Discordant city music
November 20, 2015
When we learned first about a shooting of some kind in Paris, we were in our hotel room in New York City. There for a few quick days to see some shows — one of which will be at the Eccles Center in January — we had run back to our room to change for the evening after a full day of being deep into the eating and shopping and sightseeing and ramping up our pulse to the pace of The City.
There was little known late Friday afternoon — a terrible shooting inside some kind of club and maybe also at some street cafes. We were sad and there was something slightly hauntingly familiar at the same time — the last time we had been in New York City together was three weeks after 9-11.
When we grabbed a cab to head to the theater, it was a minute or two before our driver with a heavy accent of no discernible origin pointed out the Empire State Building. It was all lit up. Red, white and blue. And we realized at once it must be for France.
After the musical (Invisible Thread, which received three separate standing ovations during the performance), we found a place to eat and laugh about the career waiters in maroon jackets probably from the 60s. Though we live close (she with her husband and child in Salt Lake City) and work together, there is rarely time to be the two of us, just mother and daughter. We were pretty carefree, laughing a lot. We finished the meal and headed out to walk a bit and found ourselves in the middle of Times Square. It was bright like day, with those legendary screens displaying giant ads and also ticker tape-style news updates wrapping around buildings. The news was all about the shootings in Paris, the growing numbers killed. And there was a kind of police presence I was unfamiliar with — foot patrols and bicycle patrols and more than a dozen patrol cars (lights off) just parked in the middle of the square.
Back in our hotel room we turned on the news. The shooting had taken place in a club but really it was a music venue and an American band were the featured performers and the concert-goers were mostly young music lovers. I can’t explain how that tore a special hole in my heart. All acts of terror are senseless and tragic and incite a kind of confused anger. But the thought of young people murdered en masse for going to a concert seemed especially heinous.
For the rest of the trip between all the great moments New York City can and did offer us, we were sad and news junkies and talked about the fears all promoters have: the things that can go wrong at a special event. And we plan for them, we all do — rain in the summer, or worse in the winter here, when snow was needed. Is the staging area secure? Are there flammable parts to the event and have they been tested and are there extinguishers on hand? Medical devices and trained EMTs available? And a light hand but visible security presence to discourage fist fights or folks rushing the stage to touch a performer? A plan to evacuate a building or outdoor setting? A number to call and questions to ask if you have a caller who threatens the event or the talent? We go through all that in a rote way and then want to forget about those details and get on with the show/festival/outdoor market/bike race/ski race/concert.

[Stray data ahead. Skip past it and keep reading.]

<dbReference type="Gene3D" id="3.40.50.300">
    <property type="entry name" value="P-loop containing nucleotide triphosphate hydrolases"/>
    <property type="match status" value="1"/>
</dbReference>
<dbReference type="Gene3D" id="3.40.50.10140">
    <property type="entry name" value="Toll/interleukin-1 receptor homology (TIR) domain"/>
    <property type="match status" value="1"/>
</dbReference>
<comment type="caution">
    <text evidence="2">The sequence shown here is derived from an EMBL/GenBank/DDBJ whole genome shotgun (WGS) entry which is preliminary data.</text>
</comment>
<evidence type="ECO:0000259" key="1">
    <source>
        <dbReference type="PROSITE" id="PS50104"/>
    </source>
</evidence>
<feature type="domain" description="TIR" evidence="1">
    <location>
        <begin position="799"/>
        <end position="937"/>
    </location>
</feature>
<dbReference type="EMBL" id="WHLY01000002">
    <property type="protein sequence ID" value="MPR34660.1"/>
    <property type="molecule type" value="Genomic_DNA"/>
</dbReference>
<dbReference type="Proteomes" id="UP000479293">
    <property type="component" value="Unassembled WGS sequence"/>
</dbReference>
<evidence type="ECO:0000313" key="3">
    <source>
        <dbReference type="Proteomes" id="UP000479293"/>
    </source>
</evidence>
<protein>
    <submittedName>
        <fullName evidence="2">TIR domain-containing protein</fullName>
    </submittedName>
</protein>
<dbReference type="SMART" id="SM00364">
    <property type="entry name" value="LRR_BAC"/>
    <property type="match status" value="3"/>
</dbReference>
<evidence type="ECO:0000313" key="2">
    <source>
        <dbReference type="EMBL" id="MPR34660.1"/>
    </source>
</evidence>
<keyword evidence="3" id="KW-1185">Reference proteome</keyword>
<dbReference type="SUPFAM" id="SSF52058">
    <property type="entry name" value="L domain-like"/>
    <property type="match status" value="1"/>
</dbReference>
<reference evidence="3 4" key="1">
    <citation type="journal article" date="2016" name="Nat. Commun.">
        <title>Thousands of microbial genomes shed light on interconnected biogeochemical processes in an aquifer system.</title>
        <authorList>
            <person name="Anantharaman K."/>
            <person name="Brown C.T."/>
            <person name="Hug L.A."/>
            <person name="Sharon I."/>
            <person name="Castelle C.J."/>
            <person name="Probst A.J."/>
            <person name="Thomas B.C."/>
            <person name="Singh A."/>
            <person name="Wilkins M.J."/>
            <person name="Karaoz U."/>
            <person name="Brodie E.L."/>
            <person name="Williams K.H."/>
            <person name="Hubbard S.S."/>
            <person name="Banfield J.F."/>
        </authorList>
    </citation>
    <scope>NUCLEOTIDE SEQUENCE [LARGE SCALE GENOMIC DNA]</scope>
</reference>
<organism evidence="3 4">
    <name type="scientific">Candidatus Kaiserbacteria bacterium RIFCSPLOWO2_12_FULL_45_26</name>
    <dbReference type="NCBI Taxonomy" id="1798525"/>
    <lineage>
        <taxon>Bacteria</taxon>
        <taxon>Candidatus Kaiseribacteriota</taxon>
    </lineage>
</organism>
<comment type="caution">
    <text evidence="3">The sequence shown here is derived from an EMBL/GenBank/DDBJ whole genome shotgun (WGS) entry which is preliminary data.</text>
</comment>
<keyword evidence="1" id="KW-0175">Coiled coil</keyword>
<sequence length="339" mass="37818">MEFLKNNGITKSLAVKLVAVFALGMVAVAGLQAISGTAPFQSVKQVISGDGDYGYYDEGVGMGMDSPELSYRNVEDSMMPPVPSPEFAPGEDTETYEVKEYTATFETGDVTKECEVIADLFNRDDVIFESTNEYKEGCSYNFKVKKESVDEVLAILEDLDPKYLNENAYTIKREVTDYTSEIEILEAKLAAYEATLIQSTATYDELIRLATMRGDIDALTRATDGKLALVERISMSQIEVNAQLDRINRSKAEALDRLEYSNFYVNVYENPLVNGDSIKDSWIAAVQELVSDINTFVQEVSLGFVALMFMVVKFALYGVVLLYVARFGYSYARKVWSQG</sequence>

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In that list no one ever has said, what do we do if masked armed intruders show up with assault weapons and open fire on the crowd?
Now we are learning the individual stories of the young people who were murdered, just having a night out with friends seeing, for some, one of their favorite bands, on what should have been an average Friday night. And our hearts are breaking for their lives stolen and for their loved ones left behind.
By Sunday before we flew home we had a few hours to wander through Central Park away from the frenetic pace of city streets. It was a crisp fall day with bright sun but little warmth. The trees are still changing in the park and we spotted three brides taking pictures by fountains and bridges. The squirrels there are large and bushy-tailed and very, very quick. And somewhere in the stroll and conversation we reflected upon how fraught with undeserved guilt those club owners/concert promoters must be.
In times like this we can feel so helpless and confused. Even in one of the biggest, noisiest cities in the world I can’t do much but I can suggest this: we thank those folks who every day train for events they never want to be called to. Who insist upon precautions. Whose job is to, with little drama, keep the peace.
I will work to find the names of the people who own the club in Paris, who were the promoters of that concert, who worked a shift that night in the club and write them a note of sympathy. It is a small planet. They should know thousands of us stand with them in their grief and know there is nothing they could have done to prevent heartless savages invading their space, intent on slaughtering young lives… and joy.
It isn’t much, but it’s something. And something always trumps silence in sharing grief, I have learned. I will light a candle, write a note, raise a glass to joy, this Sunday in the Park…
Teri Orr is a former editor of The Park Record. She is the director of the Park City Institute, which provides programming for the George S. and Dolores Doré Eccles Center for the Performing Arts.
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